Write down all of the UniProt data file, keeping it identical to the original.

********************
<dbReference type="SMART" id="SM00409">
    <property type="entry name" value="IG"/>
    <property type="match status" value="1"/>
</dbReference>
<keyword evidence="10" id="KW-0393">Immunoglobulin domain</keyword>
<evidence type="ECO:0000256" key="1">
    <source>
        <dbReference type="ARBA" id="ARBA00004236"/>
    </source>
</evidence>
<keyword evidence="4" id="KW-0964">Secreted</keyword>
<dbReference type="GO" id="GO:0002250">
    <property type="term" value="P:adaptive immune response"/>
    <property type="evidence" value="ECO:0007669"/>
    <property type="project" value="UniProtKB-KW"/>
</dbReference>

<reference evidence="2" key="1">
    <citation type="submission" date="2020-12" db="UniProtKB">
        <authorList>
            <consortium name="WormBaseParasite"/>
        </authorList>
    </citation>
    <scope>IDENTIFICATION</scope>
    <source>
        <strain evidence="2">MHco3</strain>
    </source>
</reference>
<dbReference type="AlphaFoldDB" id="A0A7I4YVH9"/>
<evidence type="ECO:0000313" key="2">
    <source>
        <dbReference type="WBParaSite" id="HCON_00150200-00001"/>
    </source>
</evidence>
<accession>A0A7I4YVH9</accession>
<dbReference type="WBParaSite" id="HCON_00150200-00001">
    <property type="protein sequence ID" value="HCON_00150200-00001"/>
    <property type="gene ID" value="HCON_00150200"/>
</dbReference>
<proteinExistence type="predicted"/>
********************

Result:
<dbReference type="SMART" id="SM00409">
    <property type="entry name" value="IG"/>
    <property type="match status" value="1"/>
</dbReference>
<keyword evidence="10" id="KW-0393">Immunoglobulin domain</keyword>
<evidence type="ECO:0000256" key="1">
    <source>
        <dbReference type="ARBA" id="ARBA00004236"/>
    </source>
</evidence>
<keyword evidence="4" id="KW-0964">Secreted</keyword>
<dbReference type="GO" id="GO:0002250">
    <property type="term" value="P:adaptive immune response"/>
    <property type="evidence" value="ECO:0007669"/>
    <property type="project" value="UniProtKB-KW"/>
</dbReference>

<reference evidence="2" key="1">
    <citation type="submission" date="2020-12" db="UniProtKB">
        <authorList>
            <consortium name="WormBaseParasite"/>
        </authorList>
    </citation>
    <scope>IDENTIFICATION</scope>
    <source>
        <strain evidence="2">MHco3</strain>
    </source>
</reference>
<dbReference type="AlphaFoldDB" id="A0A7I4YVH9"/>
<evidence type="ECO:0000313" key="2">
    <source>
        <dbReference type="WBParaSite" id="HCON_00150200-00001"/>
    </source>
</evidence>
<accession>A0A7I4YVH9</accession>
<dbReference type="WBParaSite" id="HCON_00150200-00001">
    <property type="protein sequence ID" value="HCON_00150200-00001"/>
    <property type="gene ID" value="HCON_00150200"/>
</dbReference>
<proteinExistence type="predicted"/>